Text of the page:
Waka Kotahi regional maintenance and operations manager Rob Campbell said it was not possible to know the exact number of cars affected as there was no obligation to report it. For the record, it seems that about twenty of them were affected, he said.

Campbell said the potholes caused “significant disruption” to those driving on the stretch of road last Friday, describing it as a “difficult and stressful situation for motorists in wet conditions”.

He said the contractors were on site within an hour of being notified, putting traffic management in place to avoid any further risk.

Todd Muller, Member of Parliament for the Bay of Plenty.  Photo / Georges Novak

Todd Muller, Member of Parliament for the Bay of Plenty. Photo / Georges Novak

Repair work would begin tonight on SH29, which included resurfacing the “problem area”.

Next week, scheduled chip sealing works, originally planned for the end of next month, will begin to help improve the condition of the road, he said.

Complaints filed with Waka Kotahi that road conditions caused damage to a vehicle were assessed “on a case-by-case basis”.

Drivers needed to have insurance for their vehicles in case of damage that might occur on the road, he said.

“Their insurer should be their first point of contact in the event of damage and, if necessary, their insurer would then be in contact with Waka Kotahi.”

He said the transport agency was now undertaking the “biggest road renewal season in the country” to improve the general state of national roads.

From late September to April next year, more than 700 kilometers of national highway lanes would be closed or rebuilt throughout Waikato and Bay of Plenty, more than 13% of the region’s network.

Tauranga City Council transport network operations manager Tony Bonetti said heavy rains over the past two months had contributed to an increase in potholes on the local road network.

“The increase in potholes has strained our resources; and we have had to prioritize urgent repairs to dangerous potholes as quickly and safely as possible, as they pose a serious hazard. for road users.

Potholes classified as less urgent were repaired as soon as resources became available, she said.

She urged drivers to report potholes to the council, saying it helped staff understand where they were.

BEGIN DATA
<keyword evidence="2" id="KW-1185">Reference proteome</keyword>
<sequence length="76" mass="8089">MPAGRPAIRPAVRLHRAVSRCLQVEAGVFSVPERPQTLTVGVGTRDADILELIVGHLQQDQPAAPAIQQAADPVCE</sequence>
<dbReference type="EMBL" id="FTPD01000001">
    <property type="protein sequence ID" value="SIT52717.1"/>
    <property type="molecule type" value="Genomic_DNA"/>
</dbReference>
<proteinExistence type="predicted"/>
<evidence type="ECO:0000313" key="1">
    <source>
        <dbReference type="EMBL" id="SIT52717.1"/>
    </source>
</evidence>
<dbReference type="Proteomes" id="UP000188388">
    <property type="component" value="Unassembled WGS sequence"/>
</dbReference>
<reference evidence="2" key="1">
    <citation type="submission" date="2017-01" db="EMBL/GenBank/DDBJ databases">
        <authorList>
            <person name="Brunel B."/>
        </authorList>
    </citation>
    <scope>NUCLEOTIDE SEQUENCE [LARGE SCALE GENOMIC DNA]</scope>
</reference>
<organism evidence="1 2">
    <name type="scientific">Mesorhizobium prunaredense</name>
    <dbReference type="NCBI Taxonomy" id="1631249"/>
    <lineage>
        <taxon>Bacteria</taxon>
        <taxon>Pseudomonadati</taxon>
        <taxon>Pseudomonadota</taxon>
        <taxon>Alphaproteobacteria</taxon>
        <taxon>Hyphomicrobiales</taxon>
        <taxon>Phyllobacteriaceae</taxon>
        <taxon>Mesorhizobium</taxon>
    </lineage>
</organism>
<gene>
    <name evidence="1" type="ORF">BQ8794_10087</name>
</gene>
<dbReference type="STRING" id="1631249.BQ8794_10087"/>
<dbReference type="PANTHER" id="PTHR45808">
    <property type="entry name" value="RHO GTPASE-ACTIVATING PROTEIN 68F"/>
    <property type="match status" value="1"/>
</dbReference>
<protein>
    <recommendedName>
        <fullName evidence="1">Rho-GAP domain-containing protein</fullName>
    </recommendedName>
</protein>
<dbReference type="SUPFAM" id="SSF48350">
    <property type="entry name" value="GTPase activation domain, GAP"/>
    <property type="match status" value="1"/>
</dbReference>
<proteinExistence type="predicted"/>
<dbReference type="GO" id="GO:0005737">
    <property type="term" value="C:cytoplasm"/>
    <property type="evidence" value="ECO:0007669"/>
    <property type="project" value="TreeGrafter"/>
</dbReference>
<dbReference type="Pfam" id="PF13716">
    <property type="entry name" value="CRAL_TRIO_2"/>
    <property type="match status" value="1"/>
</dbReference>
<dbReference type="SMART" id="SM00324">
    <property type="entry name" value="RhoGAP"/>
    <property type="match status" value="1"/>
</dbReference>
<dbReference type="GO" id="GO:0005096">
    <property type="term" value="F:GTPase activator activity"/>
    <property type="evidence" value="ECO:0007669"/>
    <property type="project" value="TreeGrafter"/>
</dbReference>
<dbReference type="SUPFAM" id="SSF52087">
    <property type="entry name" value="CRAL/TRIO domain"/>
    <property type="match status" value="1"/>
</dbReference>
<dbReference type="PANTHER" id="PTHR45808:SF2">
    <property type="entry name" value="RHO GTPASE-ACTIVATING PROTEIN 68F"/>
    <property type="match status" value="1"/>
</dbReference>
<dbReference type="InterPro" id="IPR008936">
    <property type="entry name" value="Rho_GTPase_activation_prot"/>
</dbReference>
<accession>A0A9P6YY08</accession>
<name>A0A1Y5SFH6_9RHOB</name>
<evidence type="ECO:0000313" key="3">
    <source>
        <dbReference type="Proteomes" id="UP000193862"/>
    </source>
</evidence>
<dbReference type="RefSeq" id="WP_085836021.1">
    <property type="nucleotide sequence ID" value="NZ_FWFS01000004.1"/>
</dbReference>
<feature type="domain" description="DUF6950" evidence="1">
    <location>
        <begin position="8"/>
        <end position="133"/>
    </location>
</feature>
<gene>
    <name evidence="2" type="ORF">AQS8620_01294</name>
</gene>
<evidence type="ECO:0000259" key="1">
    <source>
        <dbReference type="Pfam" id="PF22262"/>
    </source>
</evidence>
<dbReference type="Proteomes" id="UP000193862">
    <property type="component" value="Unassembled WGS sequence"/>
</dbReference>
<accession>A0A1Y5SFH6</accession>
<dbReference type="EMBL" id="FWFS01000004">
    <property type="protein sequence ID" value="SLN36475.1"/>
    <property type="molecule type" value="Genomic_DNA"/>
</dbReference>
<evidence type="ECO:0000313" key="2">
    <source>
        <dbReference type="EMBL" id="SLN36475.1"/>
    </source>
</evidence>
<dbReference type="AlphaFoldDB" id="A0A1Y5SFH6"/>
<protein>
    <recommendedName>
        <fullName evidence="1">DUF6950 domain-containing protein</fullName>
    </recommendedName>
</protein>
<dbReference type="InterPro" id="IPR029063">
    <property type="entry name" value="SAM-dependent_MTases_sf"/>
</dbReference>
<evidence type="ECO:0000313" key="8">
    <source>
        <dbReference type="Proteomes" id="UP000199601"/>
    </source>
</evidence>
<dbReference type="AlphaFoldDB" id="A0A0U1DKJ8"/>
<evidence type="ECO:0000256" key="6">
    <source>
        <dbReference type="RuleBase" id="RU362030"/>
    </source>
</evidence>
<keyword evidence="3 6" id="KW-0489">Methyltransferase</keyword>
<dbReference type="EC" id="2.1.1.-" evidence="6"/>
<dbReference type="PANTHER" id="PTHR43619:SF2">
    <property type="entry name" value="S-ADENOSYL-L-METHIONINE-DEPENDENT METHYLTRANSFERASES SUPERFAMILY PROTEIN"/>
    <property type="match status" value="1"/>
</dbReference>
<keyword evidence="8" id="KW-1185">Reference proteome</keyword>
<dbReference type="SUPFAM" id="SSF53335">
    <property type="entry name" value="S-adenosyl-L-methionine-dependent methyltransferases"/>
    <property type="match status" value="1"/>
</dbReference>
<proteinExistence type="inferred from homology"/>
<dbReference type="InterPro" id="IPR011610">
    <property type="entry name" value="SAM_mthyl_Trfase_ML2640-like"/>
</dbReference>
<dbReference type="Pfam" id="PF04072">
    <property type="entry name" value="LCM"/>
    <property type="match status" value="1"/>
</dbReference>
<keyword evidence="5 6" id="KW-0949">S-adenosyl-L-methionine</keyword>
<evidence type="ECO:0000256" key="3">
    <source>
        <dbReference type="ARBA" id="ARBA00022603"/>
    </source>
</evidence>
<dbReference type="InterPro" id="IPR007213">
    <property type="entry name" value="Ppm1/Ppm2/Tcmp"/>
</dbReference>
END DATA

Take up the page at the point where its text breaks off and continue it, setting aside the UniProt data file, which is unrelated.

Bay of Plenty MP Todd Muller said “a number” of locals had complained directly to him about potholes in Pāpāmoa and on national highways in the area.

Some of their cars had been damaged by a pothole on Pāpāmoa Beach Rd as it turned into Maranui St, he said.

“It’s just pure frustration that local government and central government just can’t get it right,” he said.

Western Bay of Plenty District Council senior transport engineer Calum McLean said the winter had seen a “substantial increase” in the number of potholes reported in the Western Bay.

He said 47 complaints were filed with the council about potholes on the Western Bay road network in September, at least double what had been reported in previous months.

A pothole on State Highway 33 near Paengaroa.  Photo/Andrew Warner

A pothole on State Highway 33 near Paengaroa. Photo/Andrew Warner

How Heavy Rain Causes Potholes

Waka Kotahi regional maintenance and operations manager Rob Campbell said winter was still taking its toll on the roads and damage from particularly heavy rains of late had been “particularly severe”.

The Bay of Plenty received more than 120mm of rain in 72 hours this weekend alone, he said.

“This winter has seen a significant increase in potholes across the country, compared to the past three years. This is due to a combination of current grid conditions and the wet winter.”

He said potholes could happen for a number of reasons, but water was the main cause and they could “appear quickly” after heavy rains.

“With our old pavements, if there is a crack in the road surface or a rock moved, it will allow water to collect on the road surface. When vehicles drive on standing water , the tires create hydraulic pressure, forcing the water down into the pavement.”

He said over time, as vehicles continued to drive over the pothole, it would grow as the weakened areas broke away.

Sections of road that need to be renewed – such as part of SH29 – were more prone to potholes as the pavement and surface were “weaker and starting to break”.

Potholes were to be repaired within 48 hours of being identified by the contractor.

Western Bay Pothole Hotline

* Potholes can be reported to its freephone line, 0800 WBOPDC (0800 926 732) or (07)5718008. Phone lines are open 24 hours a day, 7 days a week.